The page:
10 06 2012

Authored by William Robert Barber

In the beginning, welfare and the concept of entitlement did not exist; aside from charity, if one did not sow one did not reap. But then, there came the progressive politicians of 1913 into being who ratified the sixteenth amendment to the constitution and the initiation of individual taxation was now the law of the land.

But not to worry, the law was merciful; the law was progressive and had built-in discretion: The individual income tax did not apply to all citizens (sound relevant to the present). Congress established a new personal income tax with rates ranging from 1 to 7 percent on income in excess of $3,000 for a single individual. So if one did not make over this minimum of $3,000 one could set aside one’s worry. One would benefit from the distribution of taxation without any regard to participation. In other words, all of you Americans making less than the minimum (hmm, that was the majority), surely you are going to allow your fellow Americans to pay your fare. After all, the citizens of the time must have thought, politicians (or was it pseudo-statesmen) endorse this individual tax policy as only fair and reasonable. Besides effectually, in the finality, what’s 1 to 7 percent of these peoples’ income?

It was not as if the federal government would be taking up to 35+ percentage of an individual’s income or that States would bile on. Or that I am in danger of paying any monies to the government. Surely, it’s not a signal for the formation of a coercively inclined federal agency to enforce (at a cost to taxpayers) a collection intermediary. Certainly the sixteenth amendment did not induce a benignly corrupt executive and congressional branch control of tax distribution wherein the political party in power would favor their cohorts over the minority party. “No, of course not”, the duck quacked.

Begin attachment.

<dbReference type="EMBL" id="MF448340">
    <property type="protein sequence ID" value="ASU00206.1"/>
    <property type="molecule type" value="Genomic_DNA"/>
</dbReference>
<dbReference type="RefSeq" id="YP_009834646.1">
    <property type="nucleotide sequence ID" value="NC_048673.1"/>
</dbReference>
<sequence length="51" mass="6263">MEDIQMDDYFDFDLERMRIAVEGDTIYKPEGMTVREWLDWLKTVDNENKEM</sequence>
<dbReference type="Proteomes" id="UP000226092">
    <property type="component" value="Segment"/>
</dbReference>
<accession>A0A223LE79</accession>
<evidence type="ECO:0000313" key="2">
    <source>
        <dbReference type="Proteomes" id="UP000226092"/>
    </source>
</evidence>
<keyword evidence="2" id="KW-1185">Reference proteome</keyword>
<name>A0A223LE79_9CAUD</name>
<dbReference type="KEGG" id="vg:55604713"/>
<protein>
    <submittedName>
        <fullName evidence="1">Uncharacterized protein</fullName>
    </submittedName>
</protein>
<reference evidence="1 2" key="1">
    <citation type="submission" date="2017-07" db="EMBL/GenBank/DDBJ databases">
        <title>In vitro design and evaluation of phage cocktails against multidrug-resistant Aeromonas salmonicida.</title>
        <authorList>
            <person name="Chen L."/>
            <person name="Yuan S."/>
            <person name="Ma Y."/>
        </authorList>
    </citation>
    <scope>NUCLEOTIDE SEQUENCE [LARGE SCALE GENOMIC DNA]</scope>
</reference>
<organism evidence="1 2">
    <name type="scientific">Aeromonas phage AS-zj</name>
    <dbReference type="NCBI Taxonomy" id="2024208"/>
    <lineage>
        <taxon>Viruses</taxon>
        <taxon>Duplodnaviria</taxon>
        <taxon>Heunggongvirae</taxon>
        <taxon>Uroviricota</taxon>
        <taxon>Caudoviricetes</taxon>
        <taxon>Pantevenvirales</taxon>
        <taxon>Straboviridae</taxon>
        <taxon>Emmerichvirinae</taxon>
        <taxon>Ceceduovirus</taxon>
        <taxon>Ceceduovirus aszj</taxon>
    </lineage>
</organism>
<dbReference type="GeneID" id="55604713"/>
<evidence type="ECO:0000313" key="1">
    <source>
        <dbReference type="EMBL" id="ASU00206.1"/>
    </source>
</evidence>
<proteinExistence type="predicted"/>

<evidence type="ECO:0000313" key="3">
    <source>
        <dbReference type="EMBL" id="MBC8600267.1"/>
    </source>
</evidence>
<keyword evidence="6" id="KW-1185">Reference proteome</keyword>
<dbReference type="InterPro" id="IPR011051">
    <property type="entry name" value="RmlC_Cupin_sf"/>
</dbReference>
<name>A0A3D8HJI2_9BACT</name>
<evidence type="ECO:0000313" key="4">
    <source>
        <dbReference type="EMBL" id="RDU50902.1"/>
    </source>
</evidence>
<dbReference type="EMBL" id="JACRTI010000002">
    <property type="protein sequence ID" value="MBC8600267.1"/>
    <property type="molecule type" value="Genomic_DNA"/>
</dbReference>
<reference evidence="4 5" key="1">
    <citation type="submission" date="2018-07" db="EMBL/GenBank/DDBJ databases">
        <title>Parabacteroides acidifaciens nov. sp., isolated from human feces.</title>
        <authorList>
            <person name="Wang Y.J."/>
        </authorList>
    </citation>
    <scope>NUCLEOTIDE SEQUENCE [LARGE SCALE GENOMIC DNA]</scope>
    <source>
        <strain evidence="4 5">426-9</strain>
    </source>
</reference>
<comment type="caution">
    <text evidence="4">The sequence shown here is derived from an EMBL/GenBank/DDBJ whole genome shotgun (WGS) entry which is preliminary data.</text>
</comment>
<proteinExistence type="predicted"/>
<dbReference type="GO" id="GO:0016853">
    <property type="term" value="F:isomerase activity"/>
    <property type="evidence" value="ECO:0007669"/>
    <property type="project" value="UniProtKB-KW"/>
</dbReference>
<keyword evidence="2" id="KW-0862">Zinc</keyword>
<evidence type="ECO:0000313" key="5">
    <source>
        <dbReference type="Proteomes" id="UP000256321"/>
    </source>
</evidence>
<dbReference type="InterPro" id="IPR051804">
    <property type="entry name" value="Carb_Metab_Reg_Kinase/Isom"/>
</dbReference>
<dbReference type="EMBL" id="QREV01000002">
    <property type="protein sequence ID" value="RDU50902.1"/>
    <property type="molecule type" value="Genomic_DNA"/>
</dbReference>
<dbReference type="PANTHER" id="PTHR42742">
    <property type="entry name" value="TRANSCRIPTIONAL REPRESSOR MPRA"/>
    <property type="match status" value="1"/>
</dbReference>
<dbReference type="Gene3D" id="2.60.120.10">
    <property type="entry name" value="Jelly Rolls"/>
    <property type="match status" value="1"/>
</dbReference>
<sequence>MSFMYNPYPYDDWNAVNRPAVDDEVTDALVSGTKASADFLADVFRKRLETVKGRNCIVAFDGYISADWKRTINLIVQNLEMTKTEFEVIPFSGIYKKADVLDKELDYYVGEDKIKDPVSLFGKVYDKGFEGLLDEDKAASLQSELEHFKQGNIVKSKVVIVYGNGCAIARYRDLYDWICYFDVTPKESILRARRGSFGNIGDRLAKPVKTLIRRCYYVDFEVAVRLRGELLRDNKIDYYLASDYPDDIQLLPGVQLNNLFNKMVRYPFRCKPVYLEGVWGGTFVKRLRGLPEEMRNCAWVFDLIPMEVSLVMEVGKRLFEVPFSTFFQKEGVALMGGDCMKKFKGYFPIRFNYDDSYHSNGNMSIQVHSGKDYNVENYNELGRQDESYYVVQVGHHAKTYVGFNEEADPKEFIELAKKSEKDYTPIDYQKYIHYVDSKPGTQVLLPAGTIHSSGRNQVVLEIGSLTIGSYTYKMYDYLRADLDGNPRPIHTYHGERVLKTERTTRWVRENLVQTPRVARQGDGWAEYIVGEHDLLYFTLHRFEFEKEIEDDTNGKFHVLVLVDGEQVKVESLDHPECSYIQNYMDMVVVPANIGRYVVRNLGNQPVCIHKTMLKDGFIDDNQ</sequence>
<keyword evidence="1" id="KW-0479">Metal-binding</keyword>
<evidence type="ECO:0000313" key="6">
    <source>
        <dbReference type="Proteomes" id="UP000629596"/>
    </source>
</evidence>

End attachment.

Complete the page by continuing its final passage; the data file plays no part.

In the days of old when ships of the line “cleaved the brine with pinions afloat” — a bit of Herman Melville — children were cautioned by the mother of prudence and good sense, “now remember Jack and Jill, consumption must be well proportioned and commensurate to productivity”. In those days the only safety net was family and charity. But even for the poor of yesteryear there was a cultural indifference to being poor. The idea was to move oneself upwardly into the economic main fare and one did what needed to be done to achieve such an effect. If one needed to work two jobs to attain one’s goal, then so be it.

But today, well really ever since the end of WW II, Jack and Jill may listen… but their intent was not to enable comprehension. The sage of reason may whisper in their ear, “nothing in the legitimate world is free.” But the sage could not overcome the unreasonable addiction to consumption that was aided and assisted by the politicians’ promise that taxing the rich rectifies the cost of consumption. For the progressive the answer to any fiscal short-fall is to tax those that have the money. Such remedies are only music to a fool’s ear.




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